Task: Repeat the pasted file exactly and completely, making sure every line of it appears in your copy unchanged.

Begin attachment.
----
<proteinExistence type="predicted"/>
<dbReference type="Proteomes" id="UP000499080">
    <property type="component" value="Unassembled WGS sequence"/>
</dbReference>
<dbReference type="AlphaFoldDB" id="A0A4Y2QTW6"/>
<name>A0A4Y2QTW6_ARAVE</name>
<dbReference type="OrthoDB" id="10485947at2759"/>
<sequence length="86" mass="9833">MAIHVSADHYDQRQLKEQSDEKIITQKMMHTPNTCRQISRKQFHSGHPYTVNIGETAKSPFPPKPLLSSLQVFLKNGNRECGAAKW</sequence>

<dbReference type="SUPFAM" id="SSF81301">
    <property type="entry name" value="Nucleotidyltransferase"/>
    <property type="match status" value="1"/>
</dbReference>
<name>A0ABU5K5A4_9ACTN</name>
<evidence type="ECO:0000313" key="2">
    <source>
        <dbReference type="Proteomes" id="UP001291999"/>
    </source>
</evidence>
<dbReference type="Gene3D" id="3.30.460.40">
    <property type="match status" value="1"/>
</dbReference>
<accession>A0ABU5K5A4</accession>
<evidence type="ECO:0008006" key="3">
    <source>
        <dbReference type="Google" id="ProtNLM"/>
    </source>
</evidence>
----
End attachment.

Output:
<proteinExistence type="predicted"/>
<dbReference type="Proteomes" id="UP000499080">
    <property type="component" value="Unassembled WGS sequence"/>
</dbReference>
<dbReference type="AlphaFoldDB" id="A0A4Y2QTW6"/>
<name>A0A4Y2QTW6_ARAVE</name>
<dbReference type="OrthoDB" id="10485947at2759"/>
<sequence length="86" mass="9833">MAIHVSADHYDQRQLKEQSDEKIITQKMMHTPNTCRQISRKQFHSGHPYTVNIGETAKSPFPPKPLLSSLQVFLKNGNRECGAAKW</sequence>

<dbReference type="SUPFAM" id="SSF81301">
    <property type="entry name" value="Nucleotidyltransferase"/>
    <property type="match status" value="1"/>
</dbReference>
<name>A0ABU5K5A4_9ACTN</name>
<evidence type="ECO:0000313" key="2">
    <source>
        <dbReference type="Proteomes" id="UP001291999"/>
    </source>
</evidence>
<dbReference type="Gene3D" id="3.30.460.40">
    <property type="match status" value="1"/>
</dbReference>
<accession>A0ABU5K5A4</accession>
<evidence type="ECO:0008006" key="3">
    <source>
        <dbReference type="Google" id="ProtNLM"/>
    </source>
</evidence>